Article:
Early this morning, my brother Dan called.
A 6 a.m. call from Dan is not unusual– he lives in New York and he knows I’m up early. His number resides near the top of my ‘Favorites’ and we talk fairly often. Dan gives the best advice, offers a ready laugh and provides me with good books and the finest chocolate. Through all our family trauma the past few years, Dan has acted as my therapist and support. Few people have been given more challenges in life than my brother Dan, yet he’s survived and thrived with optimism and an extraordinary loving heart.
But today I’d hurt him.
While perusing my archives for a happy boost, Dan found a post I’d written about him five years ago. When he called my attention to it, I looked it up and immediately felt ill. As I skimmed the paragraphs I found hyperbole, misconceptions, lies and truths I just shouldn’t have written— I immediately deleted the post.
It hurt me to read those words; I can’t imagine how much it hurt my brother. When the post was written I hadn’t seen or spoken to him in over twenty years and I’d been misinformed about his actions for decades.
I’m not trying to shift the blame– although I’d been fed falsehoods, I blame myself for not examining the facts. Why did I so quickly believe the worst?
What am I trying to accomplish in writing this today? I can’t set the record straight (that would take a book). I can apologize (at least a little). But maybe, I can inspire someone else to look at the ‘facts’ a little differently, and perhaps feel more compassion. Although Dan just called me this morning about my false words, the two of us have been talking for a long time about truths that need to be written. And I’d always told Dan I’d have to start my writing with “I was wrong.” I know people will read this who can’t forgive me, but please know I am trying to do better.
Abused physically and emotionally by his birth parents, Dan was sent from one foster home to another; each family changed his name. By the time he came to us at age seven, he was in his seventh home and since his current moniker was the same as my brother Michael, he was given his seventh name.
Our childhood was wild and free, full of days floating down the creek, sledding in the winter, capturing snakes in the summer, long nights playing Monopoly and long afternoons weeding the garden. Although Dan was formally adopted at age 12, sadly, I don’t think he was ever treated as ‘one of us.’ I think my parents were fed a lot of bad advice– parenting techniques focusing on ‘fixing’ a child rather than nurturing their strengths.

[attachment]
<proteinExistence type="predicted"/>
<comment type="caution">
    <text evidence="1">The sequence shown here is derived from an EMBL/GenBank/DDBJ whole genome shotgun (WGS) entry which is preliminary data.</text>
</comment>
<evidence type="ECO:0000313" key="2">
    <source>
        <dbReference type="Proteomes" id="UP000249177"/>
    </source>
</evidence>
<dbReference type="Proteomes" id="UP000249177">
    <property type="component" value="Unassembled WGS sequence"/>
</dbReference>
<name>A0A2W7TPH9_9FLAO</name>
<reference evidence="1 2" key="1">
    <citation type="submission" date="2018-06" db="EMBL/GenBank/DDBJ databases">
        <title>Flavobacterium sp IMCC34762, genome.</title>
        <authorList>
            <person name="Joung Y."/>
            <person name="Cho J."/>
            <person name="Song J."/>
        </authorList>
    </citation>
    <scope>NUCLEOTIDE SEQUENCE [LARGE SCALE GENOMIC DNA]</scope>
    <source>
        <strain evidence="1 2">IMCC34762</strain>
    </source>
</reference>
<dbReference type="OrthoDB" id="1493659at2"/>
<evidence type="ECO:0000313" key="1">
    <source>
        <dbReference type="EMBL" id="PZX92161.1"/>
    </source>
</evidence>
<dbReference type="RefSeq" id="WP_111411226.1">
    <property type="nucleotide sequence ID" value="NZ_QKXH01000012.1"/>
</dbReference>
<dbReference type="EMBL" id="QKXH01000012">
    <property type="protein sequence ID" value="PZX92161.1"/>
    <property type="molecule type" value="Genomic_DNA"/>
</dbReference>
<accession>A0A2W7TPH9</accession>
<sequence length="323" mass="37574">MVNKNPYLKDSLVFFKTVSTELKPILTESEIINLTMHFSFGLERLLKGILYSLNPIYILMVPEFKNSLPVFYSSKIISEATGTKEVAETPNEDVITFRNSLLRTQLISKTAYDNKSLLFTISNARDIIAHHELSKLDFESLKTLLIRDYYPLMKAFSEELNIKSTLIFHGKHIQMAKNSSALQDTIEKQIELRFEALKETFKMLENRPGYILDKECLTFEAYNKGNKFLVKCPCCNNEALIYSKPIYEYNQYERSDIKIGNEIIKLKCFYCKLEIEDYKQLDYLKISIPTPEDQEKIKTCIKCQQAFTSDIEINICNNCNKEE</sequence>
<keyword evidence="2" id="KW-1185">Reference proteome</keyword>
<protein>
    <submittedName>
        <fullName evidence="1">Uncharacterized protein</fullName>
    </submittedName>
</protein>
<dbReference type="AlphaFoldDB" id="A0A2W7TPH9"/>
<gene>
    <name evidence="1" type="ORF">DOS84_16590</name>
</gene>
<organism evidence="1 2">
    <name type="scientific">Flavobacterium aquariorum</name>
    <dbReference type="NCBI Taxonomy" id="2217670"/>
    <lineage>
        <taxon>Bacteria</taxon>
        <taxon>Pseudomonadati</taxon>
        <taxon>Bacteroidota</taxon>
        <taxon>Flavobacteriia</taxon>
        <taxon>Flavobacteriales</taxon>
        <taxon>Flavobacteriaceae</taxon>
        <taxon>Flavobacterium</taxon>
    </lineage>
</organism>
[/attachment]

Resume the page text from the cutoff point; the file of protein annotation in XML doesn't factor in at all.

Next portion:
Leaving home at 17, Dan made his own way in the world. He found a job as a nanny in NYC and earned his GED at night school. With his excellent work ethic and quick intelligence he became a paralegal and worked for several international banks including Credit Suisse, Deutsche Bank, Bank of New York, lived in Switzerland for two years and learned German. He gathered a network of friends who adore him and created a full, rich life. More impressive though, is Dan’s heart. Rather than becoming bitter for the rejection and trials in his life, he’s developed incredible empathy for others. He believes in a loving God, he believes in forgiveness, he believes in love. It says a lot about Dan that instead of yelling at me this morning he was simply sad I could have ever believed such untruths.
I fear I’m not saying the words I want to say the most: I love my brother. My children adore him and look forward to visits, phone calls and the treats he spoils us with. He is a man of extraordinary character: he has walked through the streets of hell, rejected hatred and built a life centered on love and forgiveness.
If there’s someone you’ve lost connection with in your life, reach out, find the truth. I’m not suggesting anyone reconnect with the father or uncle who abused them (because I’m not a fan of standing in front of firing squads) but if you have a cousin or a sibling or a friend and you suspect you might not know the whole story– reach out, find out.
So much could have been different, Dan and I lost so many years together. Because of his forgiving heart we’ll make the most of the years to come.